“I think these findings really support … the need for communication tailored to the degree of hesitancy, and also suggest that a prosocial message might be one of the more effective messages among more hesitant individuals,” Fisher said.
Learning patient, provider concerns
In addition to this survey study, Fisher was involved in a focus group study, in which 35 COVID-19 vaccine hesitant people shared their thoughts about communicating with their provider.
Before presenting these patient responses, Fisher said healthcare professionals should keep several things in mind when talking to patients who are hesitant about the vaccine based on what they heard from patients in this study, including that they are skeptical of information related to the COVID-19 vaccine, have difficulty navigating information that conflicts with other information, and may feel stigmatized for their unvaccinated status.
Fisher said: “One person said, ‘There’s a lot of shame. It’s all over social media. People are very hateful to people who are not vaccinated.’”
In terms of what unvaccinated patients want from their providers when discussing vaccines with them, three main wishes have emerged. Fisher said these patients want detailed, unbiased information, don’t want to feel like they’re being “force-fed” information, and want to be heard and understood.
To hear from both the patient and provider sides, 40 primary care physicians participated in focus groups, in which Fisher said four common experiences were brought up when thinking about how they communicate with patients who are hesitant to get vaccinated. In focus groups, PCPs expressed that this patient group does not seem open to information, which in turn caused them to question their reliability, reduce the time spent talking to these patients about vaccines, and feel frustrated.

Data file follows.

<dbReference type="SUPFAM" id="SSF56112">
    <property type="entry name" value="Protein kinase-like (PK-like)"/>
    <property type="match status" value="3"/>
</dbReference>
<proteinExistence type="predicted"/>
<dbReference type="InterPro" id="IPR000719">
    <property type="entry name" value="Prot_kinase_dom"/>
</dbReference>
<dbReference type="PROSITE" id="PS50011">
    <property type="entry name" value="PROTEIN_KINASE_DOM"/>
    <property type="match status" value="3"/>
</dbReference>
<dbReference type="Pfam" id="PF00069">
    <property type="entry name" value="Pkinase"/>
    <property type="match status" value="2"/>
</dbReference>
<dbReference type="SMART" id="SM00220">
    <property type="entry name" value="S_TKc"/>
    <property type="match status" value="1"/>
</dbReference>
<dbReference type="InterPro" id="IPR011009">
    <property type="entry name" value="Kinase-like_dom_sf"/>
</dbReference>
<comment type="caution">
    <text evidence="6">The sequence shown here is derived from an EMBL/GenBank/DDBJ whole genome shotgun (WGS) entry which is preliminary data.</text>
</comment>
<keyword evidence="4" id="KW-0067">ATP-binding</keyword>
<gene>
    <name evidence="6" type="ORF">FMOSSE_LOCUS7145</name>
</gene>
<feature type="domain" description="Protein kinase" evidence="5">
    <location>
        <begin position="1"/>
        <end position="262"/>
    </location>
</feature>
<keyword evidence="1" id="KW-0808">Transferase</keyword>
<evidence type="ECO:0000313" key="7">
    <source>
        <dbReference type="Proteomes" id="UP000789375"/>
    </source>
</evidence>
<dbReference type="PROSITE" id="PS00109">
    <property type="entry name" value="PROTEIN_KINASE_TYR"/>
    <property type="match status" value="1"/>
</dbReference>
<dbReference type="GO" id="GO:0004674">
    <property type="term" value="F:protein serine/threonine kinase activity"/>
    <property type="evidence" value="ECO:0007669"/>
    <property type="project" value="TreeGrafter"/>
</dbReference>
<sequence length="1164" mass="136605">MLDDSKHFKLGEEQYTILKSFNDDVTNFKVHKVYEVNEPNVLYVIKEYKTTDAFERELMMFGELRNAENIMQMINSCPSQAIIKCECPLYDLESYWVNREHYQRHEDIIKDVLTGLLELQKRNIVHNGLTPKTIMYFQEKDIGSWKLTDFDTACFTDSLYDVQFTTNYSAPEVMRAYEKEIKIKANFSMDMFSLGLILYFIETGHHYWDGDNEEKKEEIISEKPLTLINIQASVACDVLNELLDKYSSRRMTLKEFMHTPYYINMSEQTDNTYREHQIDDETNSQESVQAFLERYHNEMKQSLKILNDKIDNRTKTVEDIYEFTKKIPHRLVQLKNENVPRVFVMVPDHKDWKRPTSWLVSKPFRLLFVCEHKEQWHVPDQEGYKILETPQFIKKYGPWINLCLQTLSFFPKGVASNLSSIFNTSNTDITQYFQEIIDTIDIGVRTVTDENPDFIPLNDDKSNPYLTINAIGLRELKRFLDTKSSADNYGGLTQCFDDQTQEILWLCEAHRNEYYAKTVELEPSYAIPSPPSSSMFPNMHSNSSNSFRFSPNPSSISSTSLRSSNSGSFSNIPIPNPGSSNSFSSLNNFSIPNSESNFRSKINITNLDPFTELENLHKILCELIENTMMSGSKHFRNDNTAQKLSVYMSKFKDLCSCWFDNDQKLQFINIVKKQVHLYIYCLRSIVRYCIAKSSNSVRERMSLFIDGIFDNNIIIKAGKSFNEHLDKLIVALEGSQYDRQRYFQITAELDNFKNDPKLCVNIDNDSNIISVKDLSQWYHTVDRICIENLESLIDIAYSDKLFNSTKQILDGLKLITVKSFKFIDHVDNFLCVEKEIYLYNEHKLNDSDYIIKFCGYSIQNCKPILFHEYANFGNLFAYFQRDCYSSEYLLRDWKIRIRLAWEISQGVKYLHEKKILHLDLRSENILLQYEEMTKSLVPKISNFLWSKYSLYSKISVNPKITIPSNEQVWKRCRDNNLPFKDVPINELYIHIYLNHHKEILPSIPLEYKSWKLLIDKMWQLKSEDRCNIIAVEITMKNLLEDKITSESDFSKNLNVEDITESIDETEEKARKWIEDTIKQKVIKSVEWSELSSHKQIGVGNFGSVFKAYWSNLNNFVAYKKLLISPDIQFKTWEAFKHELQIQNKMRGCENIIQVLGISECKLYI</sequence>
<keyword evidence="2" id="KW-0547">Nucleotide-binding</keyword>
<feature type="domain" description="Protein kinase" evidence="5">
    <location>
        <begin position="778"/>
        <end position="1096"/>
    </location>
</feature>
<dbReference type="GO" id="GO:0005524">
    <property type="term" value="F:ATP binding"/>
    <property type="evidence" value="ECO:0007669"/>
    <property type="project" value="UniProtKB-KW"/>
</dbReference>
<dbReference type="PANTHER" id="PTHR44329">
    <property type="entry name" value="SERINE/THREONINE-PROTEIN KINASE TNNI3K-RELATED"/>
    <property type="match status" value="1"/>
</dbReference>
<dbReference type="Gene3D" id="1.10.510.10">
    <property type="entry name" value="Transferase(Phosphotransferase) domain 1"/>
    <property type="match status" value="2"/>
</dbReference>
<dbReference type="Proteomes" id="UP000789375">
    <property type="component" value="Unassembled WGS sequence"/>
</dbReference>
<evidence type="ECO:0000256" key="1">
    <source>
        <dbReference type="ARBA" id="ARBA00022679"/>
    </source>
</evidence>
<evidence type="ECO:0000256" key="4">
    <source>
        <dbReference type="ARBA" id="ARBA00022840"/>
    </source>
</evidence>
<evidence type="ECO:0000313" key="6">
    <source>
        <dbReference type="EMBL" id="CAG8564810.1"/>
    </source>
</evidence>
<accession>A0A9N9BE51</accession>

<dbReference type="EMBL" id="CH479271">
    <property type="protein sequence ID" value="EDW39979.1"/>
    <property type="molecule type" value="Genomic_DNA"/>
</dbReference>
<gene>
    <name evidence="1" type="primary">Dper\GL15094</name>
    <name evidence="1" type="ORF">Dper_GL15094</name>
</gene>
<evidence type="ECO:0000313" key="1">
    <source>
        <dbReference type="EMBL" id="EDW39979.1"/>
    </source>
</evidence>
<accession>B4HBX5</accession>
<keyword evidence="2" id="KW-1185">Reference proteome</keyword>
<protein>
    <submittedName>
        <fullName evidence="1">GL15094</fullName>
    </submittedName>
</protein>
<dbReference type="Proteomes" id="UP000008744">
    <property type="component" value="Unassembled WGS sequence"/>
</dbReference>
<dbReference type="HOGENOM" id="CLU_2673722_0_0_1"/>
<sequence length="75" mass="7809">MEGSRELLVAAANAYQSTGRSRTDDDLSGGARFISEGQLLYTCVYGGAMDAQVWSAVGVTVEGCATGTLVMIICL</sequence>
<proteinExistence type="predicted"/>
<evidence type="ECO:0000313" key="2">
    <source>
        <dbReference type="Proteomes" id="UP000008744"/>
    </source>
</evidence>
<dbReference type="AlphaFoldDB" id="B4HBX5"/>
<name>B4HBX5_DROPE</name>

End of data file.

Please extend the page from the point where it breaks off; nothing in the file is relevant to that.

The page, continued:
Other ways to promote vaccination
While recommendations from healthcare professionals play a role in getting people vaccinated, it’s important to understand that there are other ways to promote this action, according to Fisher.
In a survey asking people where they would like to get the COVID-19 vaccine, Fisher and colleagues found that 683 people (42%) said a doctor’s office, including more people with an “unsure” intention of getting to vaccinate, responded with this position with respect to patients with an intent of acceptance. Additionally, more Black individuals preferred to get the vaccine in a doctor’s office than Latino or white individuals, and this was found in both those with acceptance intent and those with hesitant intent.
“We believe the availability of the COVID-19 vaccine in physician offices could be an important lever in increasing adoption among vaccine-hesitant individuals and also members of racial minority groups,” Fisher said.
To conclude his presentation, Fisher shared the preliminary results of a study that sought to understand why 51 people vaccinated after April 2022 chose to get vaccinated. According to Fisher, many of these people were vaccinated because it was necessary to do something, like get a job or travel.